I have some great memories of Taunton. My wife and I spent a night there while travelling south to spend our honeymoon in Teignmouth, and we have passed it many times since while travelling down to Devon. And so I can picture the place on the M5 where last week's horrible accident took place.

I think I can understand how easily it could have happened, too, given the constant flow of traffic, a sudden lack of visibility and quite possibly the speed some drivers might have been travelling at.

I do hope this heart-breaking catastrophe will make everyone question the sanity of raising the speed limit to 80 mph - for if the law is changed, then it will effectively mean some traffic travelling nearer to 90mph!

In the meantime, we are left with the casualties; the bereaved, the severely injured and the traumatised, not least any witnesses and members of the emergency services.

Looking back, I've noticed that it's not uncommon for people who are normally disinterested in God to suddenly appreciate the value of prayer. I am glad they do, because over the years I have watched lots of them discover that God can give us the comfort and the strength we need to move on following a personal tragedy.

Take 'Betty'; her husband collapsed and died following the heart attack he suffered while repairing a church a roof. She told me that his death left her feeling completely bereft, but in her distress she had cried out to God. And to her utter amazement she became aware of His presence in the most tangible way. And, she assured me, that even though she missed him terribly, she could truthfully say she had never felt alone since that day.

King David must have had a similar encounter with God. It allowed him to pen the following familiar words: "Even though I walk through the darkest valley, I will fear no evil, for you are with me; your rod and your staff, they comfort me." (Psalm 23).

Kata Lendel, a former member of the Yugoslav communist party, met God through tragedy too. Kata was living with her family in the picturesque town of Vukovar when the Croatian war of independence broke out in 1991. Vukovar was virtually levelled to the ground as a result of a terrible, 87-day siege.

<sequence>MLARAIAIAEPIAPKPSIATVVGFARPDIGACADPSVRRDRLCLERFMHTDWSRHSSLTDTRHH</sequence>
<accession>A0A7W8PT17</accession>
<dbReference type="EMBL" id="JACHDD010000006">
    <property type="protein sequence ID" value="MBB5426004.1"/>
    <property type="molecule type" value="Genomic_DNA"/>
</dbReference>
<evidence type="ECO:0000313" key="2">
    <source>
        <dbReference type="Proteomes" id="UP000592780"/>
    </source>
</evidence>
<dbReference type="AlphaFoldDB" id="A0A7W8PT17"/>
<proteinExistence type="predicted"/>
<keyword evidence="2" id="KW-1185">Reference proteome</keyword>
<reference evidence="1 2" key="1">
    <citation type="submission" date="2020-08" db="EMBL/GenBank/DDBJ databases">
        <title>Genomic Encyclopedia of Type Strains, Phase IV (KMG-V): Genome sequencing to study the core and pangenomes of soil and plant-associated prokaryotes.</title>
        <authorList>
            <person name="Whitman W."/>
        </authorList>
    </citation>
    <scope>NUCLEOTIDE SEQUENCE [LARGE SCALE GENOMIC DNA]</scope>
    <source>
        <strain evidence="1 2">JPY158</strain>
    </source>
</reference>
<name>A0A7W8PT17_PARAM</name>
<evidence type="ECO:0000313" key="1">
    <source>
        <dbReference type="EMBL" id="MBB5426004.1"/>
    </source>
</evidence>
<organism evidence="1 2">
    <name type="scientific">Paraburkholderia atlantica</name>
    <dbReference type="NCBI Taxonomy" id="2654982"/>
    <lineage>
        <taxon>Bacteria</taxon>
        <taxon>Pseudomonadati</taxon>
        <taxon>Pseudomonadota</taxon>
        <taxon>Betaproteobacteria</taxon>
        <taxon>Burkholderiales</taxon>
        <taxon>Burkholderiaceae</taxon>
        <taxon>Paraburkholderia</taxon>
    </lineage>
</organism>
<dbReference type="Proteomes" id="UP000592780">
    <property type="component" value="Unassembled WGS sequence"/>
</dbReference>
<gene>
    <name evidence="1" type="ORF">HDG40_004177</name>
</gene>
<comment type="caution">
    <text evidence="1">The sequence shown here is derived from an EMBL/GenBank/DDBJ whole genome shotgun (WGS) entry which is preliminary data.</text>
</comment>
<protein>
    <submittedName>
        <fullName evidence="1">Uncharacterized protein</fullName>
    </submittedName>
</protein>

But the shattered buildings only mirrored the experience of those who had lived there. Kata, for example, witnessed brutality on an unimaginable scale and had lost everything, including members of her own family. Indeed, she has told me that she he had been left so traumatised that she felt 'dead' inside.

But God had plans for Kata, and I had the privilege of watching them unfold following the visit she made to Pembroke in the summer of 1992. Kata was acting as the translator for a group of refugee children who were enjoying a holiday arranged by my friend John Thomas. While she was staying in his home, Kata's attention was drawn to two very different books: 'Spiritual Depression' by Dr. Martin Lloyd Jones and Billy Graham's 'Peace with God'. Kata devoured them, and just prior to her return to Croatia she was given a copy of the New Testament and Psalms. As she started to dip into what she initially thought was a 'peculiar little book', she began to discover that 'the book was reading her!'

She then had a series of dreams in which she says Jesus appeared to her. She 'adopted the habit of speaking to Him' and they soon became good friends. And they have remained good friends ever since.

Like countless others, Kata discovered the best place to be in a storm is in our (Heavenly) Father's arms. I can only pray that those who are suffering in the aftermath of the M5 tragedy will know this too.

Rob James is Pastor of Westgate Evangelical Chapel, Pembroke, and can be contacted at